US Soccer Chief Says Trump 2026 World Cup Tweet Not ‘Threatening’ to Other Nations
Posted on: May 4, 2018, 01:00h.
Last updated on: May 4, 2018, 11:43h.
President Donald Trump’s recent tweet in support of the Joint US-Canada-Mexico 2026 World Cup bid should not be construed as a thinly-veiled threat to countries that might vote against it, according to US Soccer president Carlos Cordeiro.
It’s been speculated that the American bid could be derailed by geopolitics and the various Trumpian pronouncements and policies that are unpopular abroad.
The FIFA voting bloc comprises delegates from all across the globe, including Arab nations still smarting from Trump’s travel ban, and African nations, which Trump, in an unguarded moment, allegedly referred to collectively as “s***hole countries.”
Trump’s tweet of last week read:
“The U.S. has put together a STRONG bid w/ Canada & Mexico for the 2026 World Cup. It would be a shame if countries that we always support were to lobby against the U.S. bid. Why should we be supporting these countries when they don’t support us (including at the United Nations)?”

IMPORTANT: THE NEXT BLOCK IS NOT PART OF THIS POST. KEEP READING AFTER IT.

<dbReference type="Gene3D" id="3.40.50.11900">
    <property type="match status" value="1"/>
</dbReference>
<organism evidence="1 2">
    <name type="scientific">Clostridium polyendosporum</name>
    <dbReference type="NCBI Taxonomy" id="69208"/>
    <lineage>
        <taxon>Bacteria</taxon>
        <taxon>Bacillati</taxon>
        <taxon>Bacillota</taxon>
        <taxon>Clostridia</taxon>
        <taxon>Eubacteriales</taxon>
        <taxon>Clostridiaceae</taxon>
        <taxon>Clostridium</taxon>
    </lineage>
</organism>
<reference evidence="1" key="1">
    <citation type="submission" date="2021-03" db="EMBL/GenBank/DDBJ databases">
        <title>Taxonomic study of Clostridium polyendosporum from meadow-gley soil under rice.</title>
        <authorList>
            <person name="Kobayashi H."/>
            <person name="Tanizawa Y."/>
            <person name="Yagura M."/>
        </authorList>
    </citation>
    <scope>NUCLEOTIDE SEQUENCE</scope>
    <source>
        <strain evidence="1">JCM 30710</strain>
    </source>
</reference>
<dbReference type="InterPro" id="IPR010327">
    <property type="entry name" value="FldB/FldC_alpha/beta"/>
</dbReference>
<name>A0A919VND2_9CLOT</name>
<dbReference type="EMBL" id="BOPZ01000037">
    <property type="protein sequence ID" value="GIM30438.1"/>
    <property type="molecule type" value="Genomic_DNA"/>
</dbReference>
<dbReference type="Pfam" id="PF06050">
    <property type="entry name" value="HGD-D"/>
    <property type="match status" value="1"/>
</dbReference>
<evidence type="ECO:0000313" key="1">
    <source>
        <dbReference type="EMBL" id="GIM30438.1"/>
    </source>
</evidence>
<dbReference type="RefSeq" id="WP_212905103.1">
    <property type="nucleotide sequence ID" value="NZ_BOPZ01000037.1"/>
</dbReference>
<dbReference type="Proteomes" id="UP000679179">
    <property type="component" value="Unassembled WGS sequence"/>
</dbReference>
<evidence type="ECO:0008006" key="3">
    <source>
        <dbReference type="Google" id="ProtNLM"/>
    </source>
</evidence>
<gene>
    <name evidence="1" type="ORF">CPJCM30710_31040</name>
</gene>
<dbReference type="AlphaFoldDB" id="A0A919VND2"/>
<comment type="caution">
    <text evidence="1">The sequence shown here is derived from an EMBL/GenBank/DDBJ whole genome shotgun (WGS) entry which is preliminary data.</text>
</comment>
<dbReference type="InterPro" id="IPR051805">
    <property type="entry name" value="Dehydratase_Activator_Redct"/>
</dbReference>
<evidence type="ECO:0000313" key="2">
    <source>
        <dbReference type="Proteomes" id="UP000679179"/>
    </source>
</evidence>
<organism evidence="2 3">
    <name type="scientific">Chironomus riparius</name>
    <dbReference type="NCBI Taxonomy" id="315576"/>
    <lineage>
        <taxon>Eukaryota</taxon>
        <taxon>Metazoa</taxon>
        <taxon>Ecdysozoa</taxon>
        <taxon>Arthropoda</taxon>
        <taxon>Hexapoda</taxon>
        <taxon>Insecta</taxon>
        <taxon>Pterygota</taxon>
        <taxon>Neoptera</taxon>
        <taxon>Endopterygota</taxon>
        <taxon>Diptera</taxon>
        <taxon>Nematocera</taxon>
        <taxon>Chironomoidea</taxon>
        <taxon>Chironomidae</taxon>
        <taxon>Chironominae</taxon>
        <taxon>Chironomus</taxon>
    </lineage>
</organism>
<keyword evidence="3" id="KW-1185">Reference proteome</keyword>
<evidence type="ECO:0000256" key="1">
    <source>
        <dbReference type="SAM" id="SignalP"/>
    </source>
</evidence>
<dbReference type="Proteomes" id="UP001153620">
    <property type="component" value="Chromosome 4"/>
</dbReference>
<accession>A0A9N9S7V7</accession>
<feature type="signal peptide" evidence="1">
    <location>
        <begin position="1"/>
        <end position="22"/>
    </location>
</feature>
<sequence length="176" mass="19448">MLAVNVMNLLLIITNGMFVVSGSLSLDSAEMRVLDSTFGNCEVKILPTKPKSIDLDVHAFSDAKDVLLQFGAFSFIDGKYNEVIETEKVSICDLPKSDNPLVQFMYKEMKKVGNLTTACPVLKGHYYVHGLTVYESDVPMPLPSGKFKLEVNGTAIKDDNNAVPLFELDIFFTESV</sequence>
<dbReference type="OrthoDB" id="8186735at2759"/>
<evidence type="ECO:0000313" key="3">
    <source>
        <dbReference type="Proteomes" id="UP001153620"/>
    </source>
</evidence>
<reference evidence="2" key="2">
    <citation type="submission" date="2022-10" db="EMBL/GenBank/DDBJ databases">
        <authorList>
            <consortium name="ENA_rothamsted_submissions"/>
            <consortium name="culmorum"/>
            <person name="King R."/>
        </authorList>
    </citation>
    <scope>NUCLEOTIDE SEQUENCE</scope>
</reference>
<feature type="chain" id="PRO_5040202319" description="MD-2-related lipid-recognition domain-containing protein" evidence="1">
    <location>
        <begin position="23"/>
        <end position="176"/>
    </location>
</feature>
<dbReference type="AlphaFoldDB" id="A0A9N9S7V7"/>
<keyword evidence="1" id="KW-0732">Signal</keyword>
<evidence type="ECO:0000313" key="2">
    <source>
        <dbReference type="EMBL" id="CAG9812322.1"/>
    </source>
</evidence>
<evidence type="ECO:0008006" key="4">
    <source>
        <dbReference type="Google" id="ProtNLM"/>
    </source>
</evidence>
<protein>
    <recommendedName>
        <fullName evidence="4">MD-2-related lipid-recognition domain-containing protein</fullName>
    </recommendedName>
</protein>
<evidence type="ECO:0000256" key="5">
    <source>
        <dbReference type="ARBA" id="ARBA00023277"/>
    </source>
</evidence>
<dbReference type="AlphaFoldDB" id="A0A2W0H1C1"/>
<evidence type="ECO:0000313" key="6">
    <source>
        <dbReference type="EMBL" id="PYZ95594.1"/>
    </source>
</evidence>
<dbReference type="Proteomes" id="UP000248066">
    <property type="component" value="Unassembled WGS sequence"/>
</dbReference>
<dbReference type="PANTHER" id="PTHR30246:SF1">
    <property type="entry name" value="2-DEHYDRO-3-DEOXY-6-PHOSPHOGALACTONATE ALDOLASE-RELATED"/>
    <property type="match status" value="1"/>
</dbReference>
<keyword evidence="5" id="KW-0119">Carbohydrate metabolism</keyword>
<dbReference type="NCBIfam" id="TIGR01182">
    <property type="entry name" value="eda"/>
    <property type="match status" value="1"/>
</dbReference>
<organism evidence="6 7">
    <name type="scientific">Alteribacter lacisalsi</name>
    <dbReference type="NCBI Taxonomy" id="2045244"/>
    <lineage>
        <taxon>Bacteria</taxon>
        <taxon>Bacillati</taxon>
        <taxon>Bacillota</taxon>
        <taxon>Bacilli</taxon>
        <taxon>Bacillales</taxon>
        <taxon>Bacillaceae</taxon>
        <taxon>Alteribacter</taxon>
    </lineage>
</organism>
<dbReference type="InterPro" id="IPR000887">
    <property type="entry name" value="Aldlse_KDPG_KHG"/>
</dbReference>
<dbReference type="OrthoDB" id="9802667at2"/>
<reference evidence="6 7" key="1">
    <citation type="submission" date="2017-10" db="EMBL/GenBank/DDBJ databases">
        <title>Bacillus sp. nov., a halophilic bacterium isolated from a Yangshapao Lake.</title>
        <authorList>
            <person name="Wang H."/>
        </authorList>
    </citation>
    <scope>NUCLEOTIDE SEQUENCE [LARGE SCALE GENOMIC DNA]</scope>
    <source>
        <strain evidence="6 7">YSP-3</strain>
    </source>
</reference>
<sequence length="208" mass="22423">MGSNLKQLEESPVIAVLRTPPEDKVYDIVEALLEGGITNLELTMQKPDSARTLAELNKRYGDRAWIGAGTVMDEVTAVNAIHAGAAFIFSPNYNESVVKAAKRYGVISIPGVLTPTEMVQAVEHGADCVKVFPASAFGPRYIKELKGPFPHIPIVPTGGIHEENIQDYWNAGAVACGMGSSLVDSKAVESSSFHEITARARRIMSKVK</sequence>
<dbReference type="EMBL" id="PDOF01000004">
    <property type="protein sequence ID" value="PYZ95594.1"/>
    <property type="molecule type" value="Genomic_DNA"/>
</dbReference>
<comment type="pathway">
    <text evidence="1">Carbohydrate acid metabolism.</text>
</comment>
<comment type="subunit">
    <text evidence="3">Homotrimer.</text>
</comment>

Cordeiro told Reuters this week that, while he was not expecting the tweet, he did not believe it contained an implied threat.
“I don’t see it as threatening,” he said. “I think you have got to appreciate how he says things. I think what was implicit in what he said was that he would like to see people support our bid and that is what I like my head of state to say.
“Mexico and Canada tweeted on the same day and no one talks about their tweets. But the reality is that all three heads of states have been very vocal in support of our united bid. I think that is fantastic.”
Moroccan Bid Gathering Support
Despite already having the requisite infrastructure in place and carrying more economic weight, the US campaign has been unnerved by the apparent support of the competing Moroccan bid.
Russia, France and Belgium recently announced their surprise backing of Morocco’s bid, which is also likely to earn significant support from African nations, which total 56 votes. However, Cordeiro denied Trump’s tweet had caused a backlash and added the American bid could rely on votes from the rest of Europe and South America.
Meanwhile, the 2018 World Cup is due to get underway in Russia next month and is expected to be the biggest betting event the world has ever seen, as was the World Cup in Brazil four years ago.
The tournament is less of a draw in the sports books of Nevada, of course. In 2014, they collectively handled a not-insignificant $5.9 million, but that’s a drop in the ocean compared with the $158.6 million they took at this year’s Super Bowl. This 2018 World Cup is not expected to exceed 2014’s revenue for Nevada’s sports books, because the US team failed to qualify.